The first in a series of conversations with our Corporate Members, where we will explore and discuss the future of the luxury industry, we spoke with Jim Boulton, the UK based partner of global content marketing agency Story Worldwide.
After a six year career as a management consultant, Jim ‘acted on a niggling suspicion that the Internet was the most sigificant invention since the bicycle’ and embarked on a Masters Degree at the Hypermedia Research Centre. Following his studies, alongside chief creative office Lars Hemming Jorgensen, Jim established Large, a highly successful Internet consultancy that went on to deliver benchmark websites for some of the world’s top brands, including the groundbreaking Bang & Olufsen site and a series of audacious sites for Agent Provocateur.
In 2007 Large merged with Story Worldwide to create the world’s first post-advertising agency, an agency that believes consumers exist in an opt-in culture, where the only way to get positive attention is to create great media – desired content that is relevant, informing, entertaining and on-brand.
The ethos of Story, as per CEO Kirk Cheyfitz, is that ‘the only messages anyone will see and hear, are the messages they choose to see and hear’. How then as a marketing agency, can you continue to stay relevant?
Today, the only way brands can connect with customers and prospects is by genuinely adding value to their lives, either by providing a useful service or by telling rewarding stories. Brands have no choice. Messages that aren’t valued will be ignored. Traditional marketing agencies struggle here, as they start with the message the brand wants to communicate and then work marketing ideas around them. We turn this on its’ head.
Our starting point is that of a journalist, first and foremost, we are on the side of the audience. We actively listen to consumers and discover the types and styles of content they are interested in and then see where, and if, the brand message best fits. By offering content that wins an audience’s attention and, crucially, stimulates sharing and positive conversations we create an intelligent system, which shows what content people respond to and informs the editorial strategy for those individuals’ peers.
“ the message now has to be less about quick sales and more about engagement, loyalty and advocacy ”
What are some of the key messages luxury brands are trying to communicate in the current climate?
We believe that every brand has a story to tell and that those that tell it best, win. Often it is the luxury brands that have the best stories, which I would argue is the very reason they have the right to claim the status of a luxury brand in the first place. In the current climate, where consumers are more discerning than ever, it is essential for luxury brands to communicate their stories as authentically and generously as possible.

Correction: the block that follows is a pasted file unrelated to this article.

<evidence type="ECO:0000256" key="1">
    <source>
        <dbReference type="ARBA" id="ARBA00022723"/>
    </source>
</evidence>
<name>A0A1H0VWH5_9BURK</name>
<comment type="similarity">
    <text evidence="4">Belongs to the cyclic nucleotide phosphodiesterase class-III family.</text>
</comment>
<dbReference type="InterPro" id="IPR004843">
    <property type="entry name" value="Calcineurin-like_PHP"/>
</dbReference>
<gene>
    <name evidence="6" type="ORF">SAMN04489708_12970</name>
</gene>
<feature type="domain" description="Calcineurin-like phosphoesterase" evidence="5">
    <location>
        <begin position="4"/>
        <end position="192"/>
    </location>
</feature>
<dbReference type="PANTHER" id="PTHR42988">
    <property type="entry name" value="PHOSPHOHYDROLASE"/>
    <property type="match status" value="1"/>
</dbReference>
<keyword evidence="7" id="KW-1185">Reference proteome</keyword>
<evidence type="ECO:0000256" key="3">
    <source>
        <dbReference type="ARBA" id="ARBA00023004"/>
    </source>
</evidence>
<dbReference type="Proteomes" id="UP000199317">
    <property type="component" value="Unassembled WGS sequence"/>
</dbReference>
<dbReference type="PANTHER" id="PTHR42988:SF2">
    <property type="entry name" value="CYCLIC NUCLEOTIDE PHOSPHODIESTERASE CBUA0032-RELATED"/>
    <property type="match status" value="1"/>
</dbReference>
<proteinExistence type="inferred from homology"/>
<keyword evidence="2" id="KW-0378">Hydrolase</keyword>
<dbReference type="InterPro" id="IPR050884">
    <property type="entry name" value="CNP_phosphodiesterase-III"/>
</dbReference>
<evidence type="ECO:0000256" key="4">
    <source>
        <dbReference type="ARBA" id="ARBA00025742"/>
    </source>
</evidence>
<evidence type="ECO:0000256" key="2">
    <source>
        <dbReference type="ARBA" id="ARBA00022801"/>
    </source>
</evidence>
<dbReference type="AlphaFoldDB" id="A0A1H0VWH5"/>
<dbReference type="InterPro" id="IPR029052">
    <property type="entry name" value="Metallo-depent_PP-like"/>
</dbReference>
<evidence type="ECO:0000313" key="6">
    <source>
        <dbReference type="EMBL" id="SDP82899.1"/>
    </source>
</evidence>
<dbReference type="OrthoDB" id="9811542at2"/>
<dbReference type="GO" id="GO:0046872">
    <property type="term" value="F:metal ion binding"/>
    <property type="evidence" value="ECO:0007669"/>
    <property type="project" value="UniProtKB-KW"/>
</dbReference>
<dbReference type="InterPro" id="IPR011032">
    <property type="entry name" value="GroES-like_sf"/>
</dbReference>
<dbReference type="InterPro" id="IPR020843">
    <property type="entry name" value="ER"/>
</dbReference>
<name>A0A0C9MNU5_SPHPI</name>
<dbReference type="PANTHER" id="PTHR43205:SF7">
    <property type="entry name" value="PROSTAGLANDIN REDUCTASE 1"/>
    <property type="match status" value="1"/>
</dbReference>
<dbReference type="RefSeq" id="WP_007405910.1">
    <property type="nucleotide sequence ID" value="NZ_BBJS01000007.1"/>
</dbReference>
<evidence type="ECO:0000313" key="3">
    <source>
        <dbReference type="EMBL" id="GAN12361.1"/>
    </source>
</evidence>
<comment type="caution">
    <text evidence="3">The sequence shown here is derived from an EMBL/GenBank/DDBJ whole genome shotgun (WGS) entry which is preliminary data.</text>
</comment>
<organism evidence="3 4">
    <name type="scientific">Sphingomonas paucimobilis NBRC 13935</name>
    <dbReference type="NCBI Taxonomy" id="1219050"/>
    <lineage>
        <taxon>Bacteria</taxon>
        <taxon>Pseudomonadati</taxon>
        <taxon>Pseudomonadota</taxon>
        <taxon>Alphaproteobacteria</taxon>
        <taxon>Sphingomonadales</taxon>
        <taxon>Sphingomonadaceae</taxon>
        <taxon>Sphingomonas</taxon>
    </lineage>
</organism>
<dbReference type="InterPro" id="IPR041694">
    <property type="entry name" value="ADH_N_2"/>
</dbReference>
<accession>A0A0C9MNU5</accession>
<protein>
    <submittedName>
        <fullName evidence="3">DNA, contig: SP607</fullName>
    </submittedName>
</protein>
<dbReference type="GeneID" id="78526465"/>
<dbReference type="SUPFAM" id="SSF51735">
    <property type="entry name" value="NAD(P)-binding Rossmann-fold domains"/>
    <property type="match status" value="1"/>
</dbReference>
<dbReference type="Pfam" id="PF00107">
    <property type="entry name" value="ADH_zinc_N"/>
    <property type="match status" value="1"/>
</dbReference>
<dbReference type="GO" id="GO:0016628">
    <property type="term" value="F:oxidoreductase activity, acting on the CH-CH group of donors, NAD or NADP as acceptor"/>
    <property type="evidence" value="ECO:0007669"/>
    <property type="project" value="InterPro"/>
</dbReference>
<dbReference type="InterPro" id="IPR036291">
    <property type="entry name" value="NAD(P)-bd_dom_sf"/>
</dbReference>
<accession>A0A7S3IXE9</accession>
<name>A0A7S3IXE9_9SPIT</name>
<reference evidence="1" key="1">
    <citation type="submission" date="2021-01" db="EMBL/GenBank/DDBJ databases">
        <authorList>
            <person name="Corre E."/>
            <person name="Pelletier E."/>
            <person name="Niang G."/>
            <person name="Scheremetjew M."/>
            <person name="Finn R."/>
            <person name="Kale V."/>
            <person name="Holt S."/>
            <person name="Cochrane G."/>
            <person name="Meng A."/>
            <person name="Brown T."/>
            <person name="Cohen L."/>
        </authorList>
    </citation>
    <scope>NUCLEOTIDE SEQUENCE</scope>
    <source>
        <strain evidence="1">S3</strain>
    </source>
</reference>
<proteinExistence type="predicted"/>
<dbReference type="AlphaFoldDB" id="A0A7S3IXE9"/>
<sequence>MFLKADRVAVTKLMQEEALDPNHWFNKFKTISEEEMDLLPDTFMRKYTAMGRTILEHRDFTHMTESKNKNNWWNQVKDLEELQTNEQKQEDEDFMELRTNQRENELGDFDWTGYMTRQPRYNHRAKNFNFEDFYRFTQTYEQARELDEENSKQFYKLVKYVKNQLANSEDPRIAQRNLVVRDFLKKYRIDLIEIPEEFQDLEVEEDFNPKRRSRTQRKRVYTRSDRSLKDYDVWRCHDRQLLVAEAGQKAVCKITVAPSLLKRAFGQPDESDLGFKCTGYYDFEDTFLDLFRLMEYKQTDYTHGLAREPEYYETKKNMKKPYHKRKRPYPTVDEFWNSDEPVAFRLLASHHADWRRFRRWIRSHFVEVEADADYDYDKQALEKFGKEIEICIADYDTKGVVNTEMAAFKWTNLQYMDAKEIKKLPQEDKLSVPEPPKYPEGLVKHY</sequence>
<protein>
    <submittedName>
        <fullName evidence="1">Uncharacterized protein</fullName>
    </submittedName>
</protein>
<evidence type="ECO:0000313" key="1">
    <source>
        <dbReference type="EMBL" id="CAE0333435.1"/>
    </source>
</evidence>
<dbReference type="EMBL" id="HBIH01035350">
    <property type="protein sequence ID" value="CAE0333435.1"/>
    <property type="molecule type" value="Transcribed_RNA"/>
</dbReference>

How has their message changed now that they are engaging digital?
Simply put, the message now has to be less about quick sales and more about engagement, loyalty and advocacy. This means creating a joined up conversation that people want to share. Brands are often guilty of trying too hard at each touch point. For example, it’s very difficult to sell a product or service via Twitter but Twitter can be successfully used to direct people towards a piece of branded content. From this piece of branded content some of the audience can be migrated towards the product, other towards more relevant content and then towards product. By generously creating branded content that consumers want to engage with, and enabling positive dialogue, transactions are turned into rewarding relationships for both sides.
The Future of Advertising, by Story Worldwide
If you had to select only one of today’s modern advertising mediums to take into the next five years, which would it be and why?
The mobile web, whether over the mobile phone or tablet device. We are increasingly demanding hyper-personalised content, based on time, location and activity, only a mobile device is equipped to deliver content in this way.
How do you envision the industry will change in the next five years?
I see two major changes, the first social and the second technological. Firstly, I doubt websites as we know them will exist in five years time. As apps continue their relentless charge, with the rise of the social web and the convergence of the browser and the desktop, the notion that content will be centred around a brand or company rather than an individual will seem crazy. People will demand hyper-personalised content. Secondly, photo recognition will reach near perfection, just by pointing our mobile device at an object we’ll be treated to an immersive, cinematic experience.